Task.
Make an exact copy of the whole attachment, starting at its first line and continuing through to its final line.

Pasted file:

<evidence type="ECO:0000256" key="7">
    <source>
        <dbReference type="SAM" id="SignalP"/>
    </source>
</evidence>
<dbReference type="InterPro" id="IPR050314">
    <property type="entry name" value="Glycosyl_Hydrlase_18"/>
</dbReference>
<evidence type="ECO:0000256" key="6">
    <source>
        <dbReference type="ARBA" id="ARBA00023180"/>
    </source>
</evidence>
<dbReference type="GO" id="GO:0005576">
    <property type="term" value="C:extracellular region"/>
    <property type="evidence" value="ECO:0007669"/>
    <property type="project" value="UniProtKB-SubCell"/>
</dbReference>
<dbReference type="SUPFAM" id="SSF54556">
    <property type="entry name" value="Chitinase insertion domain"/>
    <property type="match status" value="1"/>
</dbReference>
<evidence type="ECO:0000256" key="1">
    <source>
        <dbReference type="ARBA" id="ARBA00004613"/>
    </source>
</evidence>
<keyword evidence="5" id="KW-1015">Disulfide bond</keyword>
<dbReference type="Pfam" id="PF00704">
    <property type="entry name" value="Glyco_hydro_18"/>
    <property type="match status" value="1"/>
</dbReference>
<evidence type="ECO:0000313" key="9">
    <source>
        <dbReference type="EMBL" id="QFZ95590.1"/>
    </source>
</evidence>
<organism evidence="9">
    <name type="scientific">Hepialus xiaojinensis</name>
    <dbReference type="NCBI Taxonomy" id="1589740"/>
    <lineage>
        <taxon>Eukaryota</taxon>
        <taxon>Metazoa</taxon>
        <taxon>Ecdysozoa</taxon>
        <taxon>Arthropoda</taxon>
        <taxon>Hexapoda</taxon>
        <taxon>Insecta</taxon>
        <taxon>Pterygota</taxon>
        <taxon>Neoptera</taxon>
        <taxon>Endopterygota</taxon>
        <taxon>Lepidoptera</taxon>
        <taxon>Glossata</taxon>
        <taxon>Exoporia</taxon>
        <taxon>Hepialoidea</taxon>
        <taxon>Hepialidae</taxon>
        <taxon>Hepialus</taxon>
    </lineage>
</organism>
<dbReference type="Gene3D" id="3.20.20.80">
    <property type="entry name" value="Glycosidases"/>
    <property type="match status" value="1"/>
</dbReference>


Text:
<evidence type="ECO:0000256" key="7">
    <source>
        <dbReference type="SAM" id="SignalP"/>
    </source>
</evidence>
<dbReference type="InterPro" id="IPR050314">
    <property type="entry name" value="Glycosyl_Hydrlase_18"/>
</dbReference>
<evidence type="ECO:0000256" key="6">
    <source>
        <dbReference type="ARBA" id="ARBA00023180"/>
    </source>
</evidence>
<dbReference type="GO" id="GO:0005576">
    <property type="term" value="C:extracellular region"/>
    <property type="evidence" value="ECO:0007669"/>
    <property type="project" value="UniProtKB-SubCell"/>
</dbReference>
<dbReference type="SUPFAM" id="SSF54556">
    <property type="entry name" value="Chitinase insertion domain"/>
    <property type="match status" value="1"/>
</dbReference>
<evidence type="ECO:0000256" key="1">
    <source>
        <dbReference type="ARBA" id="ARBA00004613"/>
    </source>
</evidence>
<keyword evidence="5" id="KW-1015">Disulfide bond</keyword>
<dbReference type="Pfam" id="PF00704">
    <property type="entry name" value="Glyco_hydro_18"/>
    <property type="match status" value="1"/>
</dbReference>
<evidence type="ECO:0000313" key="9">
    <source>
        <dbReference type="EMBL" id="QFZ95590.1"/>
    </source>
</evidence>
<organism evidence="9">
    <name type="scientific">Hepialus xiaojinensis</name>
    <dbReference type="NCBI Taxonomy" id="1589740"/>
    <lineage>
        <taxon>Eukaryota</taxon>
        <taxon>Metazoa</taxon>
        <taxon>Ecdysozoa</taxon>
        <taxon>Arthropoda</taxon>
        <taxon>Hexapoda</taxon>
        <taxon>Insecta</taxon>
        <taxon>Pterygota</taxon>
        <taxon>Neoptera</taxon>
        <taxon>Endopterygota</taxon>
        <taxon>Lepidoptera</taxon>
        <taxon>Glossata</taxon>
        <taxon>Exoporia</taxon>
        <taxon>Hepialoidea</taxon>
        <taxon>Hepialidae</taxon>
        <taxon>Hepialus</taxon>
    </lineage>
</organism>
<dbReference type="Gene3D" id="3.20.20.80">
    <property type="entry name" value="Glycosidases"/>
    <property type="match status" value="1"/>
</dbReference>